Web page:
It was an ugly trial. Every element of courtroom
drama was there: The tears, the betrayal, the half-truths,
the endless exhibits of evidence, the charts, graphs,
enlarged photos and gruesome medical testimony. And a
friend of mine did take the stand against me, subpoenaed
by the plaintiff’s attorney. But he is a man of
honor, and he told the truth. And like a motto I have
heard many times goes, “You shall know the truth,
and the truth shall set you free.” So when he did
tell the truth it only made our case look stronger, and
theirs weaker. And he became a better friend.
After over a week long trial the jury (some
of whom slept during lengthy expert video testimony from
the plaintiff’s expert medical witnesses) determined
that the preponderance of negligence was not ours. We
did get a slap on the wrist for “Not warning the
plaintiff adequately about the dangers of riding a bicycle
in an environment where they may encounter traffic.”
A car crossing the sidewalk caused the woman to brake
suddenly and go over the handlebars. She sustained serious
facial and dental injuries when she landed directly on
her chin. We were also warned for “Not requiring
the plaintiff to read the entire bicycle owner’s
manual prior to the test ride.” But the jury found
we had exercised reasonable and customary caution, and
that is what mattered.
Russ Portiss was almost the new bowl of
ice cream we needed to erase the turd of dealing with
this lawsuit, but no where near enough ice cream to erase
losing Michael R. Rabe.
Another turd in the ice cream happened to
everyone back on September 11, 2001 when the Pentagon
and the World Trade Center were attacked. Then the stock
market crashed. Then people got scared. For the first
time in America since December 7, 1941, Americans were
scared on their own soil. One thing Americans do when
they are scarred is sit on their wallets. People stopped
We all felt September 11, 2001 to a greater
or lesser degree. In small retail it was greater. The
years of 2002 and 2003 were rotten years in the bike industry,
and almost every other retail sector as well. Bicycle
Retailer and Industry News magazine recently reported
that sales in every bicycle category were down for 2003
except one: Road bikes. Luckily for us, road bikes are
what we do, and we continued to do them. It wasn’t
like 1999, 2000 and the first eight months of 2001 when
it seemed like we were printing money. Bikesport has been
very successful since the first day we turned the key
in the door eleven years ago, so I wasn’t used to
having two rotten years in a row. Our triathlon and road
business was through the roof, but try to sell a mountain
bike, kid’s bike or other “normal” bike.
It wasn’t happening like before. And I’d be
lying if I said we didn’t feel it. It was another
turd in the ice cream.
The bike industry was so bad in 2002 and
2003 that one major bicycle company declared bankruptcy
and at least five bicycle retail stores in Southeastern
Michigan, possibly more, went out of business. Many more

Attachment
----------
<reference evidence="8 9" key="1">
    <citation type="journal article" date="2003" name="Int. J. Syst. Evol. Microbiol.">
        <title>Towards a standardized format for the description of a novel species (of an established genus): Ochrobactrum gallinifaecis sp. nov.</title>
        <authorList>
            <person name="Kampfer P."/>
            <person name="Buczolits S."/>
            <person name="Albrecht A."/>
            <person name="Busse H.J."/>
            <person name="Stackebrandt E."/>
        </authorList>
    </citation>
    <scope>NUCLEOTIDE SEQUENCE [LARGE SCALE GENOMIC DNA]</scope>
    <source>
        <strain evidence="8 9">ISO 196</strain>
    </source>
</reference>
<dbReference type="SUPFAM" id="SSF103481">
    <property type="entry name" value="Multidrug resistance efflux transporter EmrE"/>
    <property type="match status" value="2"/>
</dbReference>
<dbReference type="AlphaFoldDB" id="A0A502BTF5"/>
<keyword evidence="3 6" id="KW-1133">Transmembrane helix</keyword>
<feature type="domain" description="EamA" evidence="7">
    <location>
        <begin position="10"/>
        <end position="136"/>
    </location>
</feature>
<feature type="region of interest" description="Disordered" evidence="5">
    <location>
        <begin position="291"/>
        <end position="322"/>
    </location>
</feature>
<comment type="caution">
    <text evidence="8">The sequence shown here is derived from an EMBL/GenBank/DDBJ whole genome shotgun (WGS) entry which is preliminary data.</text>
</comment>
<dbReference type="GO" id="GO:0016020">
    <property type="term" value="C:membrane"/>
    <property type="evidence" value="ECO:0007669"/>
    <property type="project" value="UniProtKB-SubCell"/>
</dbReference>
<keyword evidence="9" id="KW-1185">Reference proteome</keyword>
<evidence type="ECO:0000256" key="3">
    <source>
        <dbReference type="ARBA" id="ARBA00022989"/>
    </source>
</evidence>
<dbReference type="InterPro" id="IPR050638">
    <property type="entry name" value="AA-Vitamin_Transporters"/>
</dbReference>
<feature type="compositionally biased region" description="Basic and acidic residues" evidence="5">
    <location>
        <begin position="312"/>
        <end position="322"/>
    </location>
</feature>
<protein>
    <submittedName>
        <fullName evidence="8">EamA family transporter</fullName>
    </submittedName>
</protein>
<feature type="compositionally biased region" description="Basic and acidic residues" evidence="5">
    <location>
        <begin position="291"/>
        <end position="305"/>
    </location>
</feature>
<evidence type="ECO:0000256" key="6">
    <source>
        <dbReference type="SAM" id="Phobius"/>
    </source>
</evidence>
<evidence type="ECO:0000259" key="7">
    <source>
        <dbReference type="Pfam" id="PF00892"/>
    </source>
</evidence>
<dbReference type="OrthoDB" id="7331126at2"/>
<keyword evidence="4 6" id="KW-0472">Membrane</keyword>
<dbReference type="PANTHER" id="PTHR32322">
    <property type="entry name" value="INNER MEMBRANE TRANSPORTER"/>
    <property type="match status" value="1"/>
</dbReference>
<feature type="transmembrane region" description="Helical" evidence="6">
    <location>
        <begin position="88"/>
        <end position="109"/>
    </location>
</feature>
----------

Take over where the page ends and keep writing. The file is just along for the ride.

downsized substantially. We survived. We actually squeaked
out a little growth in there too, but it was expensive
Worldcom, United Airlines, K-Mart, Enron
and a host of other companies didn’t survive the
post 9/11 economy, but we did. I owe all of that to our
customers and my employees, the best crew we have ever
had. Had it not been for good customers and great employees
we would be gone. We also got a lot of help from some
fine industry insiders like Dave Koesel of Felt, Jason
Edinger of Cannondale (who helped Cannondale come back
from their bankruptcy stronger than they were before they
entered it – as I write this, we are building some
beautiful new 2004 Cannondale tri bikes.). Unfortunately,
Jason lost his father on December 20 of this year. A turd
in his ice cream also.
So what do you do when you find pooh in
your Haagen-Dazs? Well, it’s like I said; you throw
it out bowl and all, and start with a fresh bowl and fresh
ice cream. The biggest mistake you can make is trying
to save the ice cream. Don’t do that, it’s
ruined. And there is no point trying to change the turd,
no matter how much ice cream you pile on it, it won’t
change. Once a turd, always a turd. No amount of ice cream
will change it. And no one wants ice cream with a turd
The turd ruins the ice cream, but the ice cream doesn’t
affect the turd, and it never will. Throw the whole thing
There is a great Arabic saying: “el-Gillah
asbah karamellah?” or, “Did the sheep turd
turn to caramel?” The “Shit and Ice Cream”
theory is universal.
So good riddance 2003. And Happy New Year
I have always liked New Year’s; it
is one of my favorite holidays. A day of hope for the
future and reverence for the past. Also a good day to
remember the lessons we’ve all learned at such an
incredible cost. May we all be wise enough to learn them
well, use them and never forget them.
Looking back on 2003 the things I revere
most are the friends that helped when things were bad.
When the chips are down you learn who your friends are,
and also who they aren’t. I got a lesson in 2003.
People came out of the woodwork to help.
They extended kindness, understanding and patience to
a degree I have never experienced or expected. There were
so many people who were so kind to me in 2003 I can’t
list them all, and that was the best thing about 2003.
As I sit here thinking about it, I still can’t believe
some of the wonderful, kind, thoughtful and selfless things
people did for me. Some of the people I know well, others
were total strangers. While some of what happened in 2003
destroyed my faith in human nature, the kindness of people
I know and don’t know restored it and then some.
Some people I never met did amazing things for me. The
Vice President of a major investment company was kind
enough to take the time to send us a video of the 2003
Ironman. Another man I had never met read my editorial
on the 100th anniversary of flight and sent me a fascinating
Swallow Ornithopter kit. It makes a beautiful little airplane
that flies on wings made of tissue. People sent e-mails
and cards, it was quite incredible.
The momentum for a good 2004 began building
in late 2003. Business returned to its normal, prosperous
clip. New business showed up. Old problems died and went
away. New hope has been born. Toward the end of 2003 I
couldn’t wait for the sun to set on this awful year,
and the sun to rise on 2004. I was looking forward to
a new bowl of ice cream.
I was sitting on the beach in Phuket, Thailand
about three weeks ago. It was my last night in Thailand
and I was having dinner on the beach as the sun set a
brilliant, flaming sunset into the Andaman Sea. It is
a majestic and incendiary spectacle, sunset on the Andaman.
The waiter approached my table and asked
me if I wanted tea. “Yes please.” I told him,
“And a bowl of that fruity ice cream stuff also
“Very good,” He said. “It
is a beautiful sunset here, isn’t it?” he
“Yes it is, “ I told him, “But
I prefer sunrises.” And also a fresh bowl of ice
Happy New Year.